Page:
I played an MMORPG once–Age of Camelot. I played a Dwarf named Durglethok. I spent hours and hours, more or less alone, wandering through the wilderness killing giant ants and selling their carapaces for pennies in some mountain village. I was, in essence, an exterminator who could throw lightning. After a while of this, I got bored and took a horse (which in that game was a lot like a train or a flight) to some other village. This village was surrounded by larger ants that kept killing me. I ran out of money to get another horse out of town and wound up sitting in the streets, literally begging for change. After an hour or two of doing this, I stopped myself and asked ‘why am I doing this?’ I put the game down, never played again, and have never been tempted to play another MMPORPG again. There was no interesting story in which to involve myself–I was a peon in a world very much like our own, except without a functioning welfare system. The designers had the audacity to request money from me for this privledge. Ugh…

It’s much the same feeling I get when I watch friends of mine spend hours and hours playing Morrowind or now, I suppose, Skyrim. It’s the same grumble I feel in my gut when I hear that there are D&D ‘tournaments’ where they apparently crown winners and losers of some kind. It’s an offense to what this genre of entertainment is capable of. They’re taking the opportunity to let the players star in their own personal movie or adventure story and degrading it to basic exercises in probability and economics. On the whole, I’d rather play Axis and Allies, if that’s the way we’re going. Those of you who know me know just what a damning admission that is.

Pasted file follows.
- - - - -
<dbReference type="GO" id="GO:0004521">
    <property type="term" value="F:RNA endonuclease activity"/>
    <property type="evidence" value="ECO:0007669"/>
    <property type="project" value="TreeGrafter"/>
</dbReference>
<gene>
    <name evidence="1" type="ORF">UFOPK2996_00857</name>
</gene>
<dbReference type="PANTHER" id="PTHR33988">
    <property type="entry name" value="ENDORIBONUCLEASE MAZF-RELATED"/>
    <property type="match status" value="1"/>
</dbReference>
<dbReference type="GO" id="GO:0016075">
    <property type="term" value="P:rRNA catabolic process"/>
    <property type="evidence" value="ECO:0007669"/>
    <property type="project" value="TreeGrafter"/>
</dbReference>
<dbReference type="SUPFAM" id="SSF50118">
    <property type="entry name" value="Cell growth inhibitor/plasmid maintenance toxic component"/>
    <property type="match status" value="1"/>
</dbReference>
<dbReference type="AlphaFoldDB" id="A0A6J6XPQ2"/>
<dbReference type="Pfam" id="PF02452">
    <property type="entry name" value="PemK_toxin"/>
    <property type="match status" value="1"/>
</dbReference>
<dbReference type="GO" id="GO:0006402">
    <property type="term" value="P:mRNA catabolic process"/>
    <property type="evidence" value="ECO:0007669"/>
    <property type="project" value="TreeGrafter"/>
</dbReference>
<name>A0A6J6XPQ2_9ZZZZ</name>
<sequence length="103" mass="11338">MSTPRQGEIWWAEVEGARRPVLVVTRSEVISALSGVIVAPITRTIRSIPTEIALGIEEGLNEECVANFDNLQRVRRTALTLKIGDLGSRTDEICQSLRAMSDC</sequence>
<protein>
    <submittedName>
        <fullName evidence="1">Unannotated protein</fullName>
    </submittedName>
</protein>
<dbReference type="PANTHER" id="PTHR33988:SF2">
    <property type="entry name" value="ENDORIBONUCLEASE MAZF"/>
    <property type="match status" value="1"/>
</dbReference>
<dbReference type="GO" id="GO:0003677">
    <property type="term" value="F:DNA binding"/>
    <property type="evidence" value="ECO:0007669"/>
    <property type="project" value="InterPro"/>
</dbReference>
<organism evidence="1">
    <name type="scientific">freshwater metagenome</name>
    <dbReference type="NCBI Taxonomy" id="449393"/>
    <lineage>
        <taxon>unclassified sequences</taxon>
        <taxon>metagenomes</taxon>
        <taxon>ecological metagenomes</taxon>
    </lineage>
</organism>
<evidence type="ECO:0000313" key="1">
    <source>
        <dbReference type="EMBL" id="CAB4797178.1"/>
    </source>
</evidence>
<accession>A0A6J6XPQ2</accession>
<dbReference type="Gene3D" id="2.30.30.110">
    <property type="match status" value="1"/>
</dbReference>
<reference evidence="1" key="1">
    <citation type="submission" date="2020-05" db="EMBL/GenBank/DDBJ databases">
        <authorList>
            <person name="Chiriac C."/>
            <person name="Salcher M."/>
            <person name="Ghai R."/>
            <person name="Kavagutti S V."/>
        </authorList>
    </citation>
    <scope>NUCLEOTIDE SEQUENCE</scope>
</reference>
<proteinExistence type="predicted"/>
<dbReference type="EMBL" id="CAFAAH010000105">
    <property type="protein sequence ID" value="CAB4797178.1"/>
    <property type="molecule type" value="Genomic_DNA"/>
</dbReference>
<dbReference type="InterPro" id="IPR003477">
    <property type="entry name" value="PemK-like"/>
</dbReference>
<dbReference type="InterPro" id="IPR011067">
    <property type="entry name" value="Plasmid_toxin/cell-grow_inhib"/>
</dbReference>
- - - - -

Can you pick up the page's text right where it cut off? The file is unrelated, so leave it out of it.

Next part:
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About aahabershaw

Writer, teacher, gaming enthusiast, and storyteller. I write stories, novels, and occasional rants.

Posted on December 12, 2011, in Gaming and tagged , , , , , , , , . Bookmark the permalink. 6 Comments.

  1. Some excellent points — I know I feel this way when my PC’s are squabbling over loot, instead of dealing with the Emotional Crisis du Jour.

    But to be fair, as a gamer [tabletop and video game] — there’s something primal about getting – ahem – “teh loots”. XP, gold — a new hat that lets you turn into a dire skunk. They scratch something deep in my cerebral cortex, some silly lizard-brain/hunter gatherer type thing.

    So, I agree with the bulk of your points – but I do understand the appeal of all those imaginary shinies.

    • Yeah, I get the fun involved in getting cool stuff (I’ve played tricked out street samurai in Shadowrun just like everybody else, and loved it). I think, however, the stuff should be something that makes the story more interesting rather than just having stuff. XP, additionally, should be used as something to motivate good storytelling and interesting gameplay rather than simply an end in itself.

  2. Heartily agreed. My favorite thing is to give the coolest magical items in my campaign a serious drawback. Like a key that will open any door, but you have to pay the price in blood/HP — or a deadly assassin’s blade that emits a piercing trumpet fanfare if ever used at night.

    I think it had a 60-foot aura of light as well.

    Maybe I’m just a dick to my players.

    MAYBE.

    • There’s a line to be tread, I think. I also like powerful stuff with drawbacks, so long as players have an opportunity to really enjoy using the object. They need to have fun before all else, of course.

  3. trema.resis@gmail.com

    You can choose from two classes: american ninja and magical black man. You are all employees of a political figure, and you have to finesse some situation with his engaged son and gambling debts to mobbed-up inlaws. How do you get from here to being in a cave filled with large ants?

    Also, character sheets cannot have “adventurer” as a profession.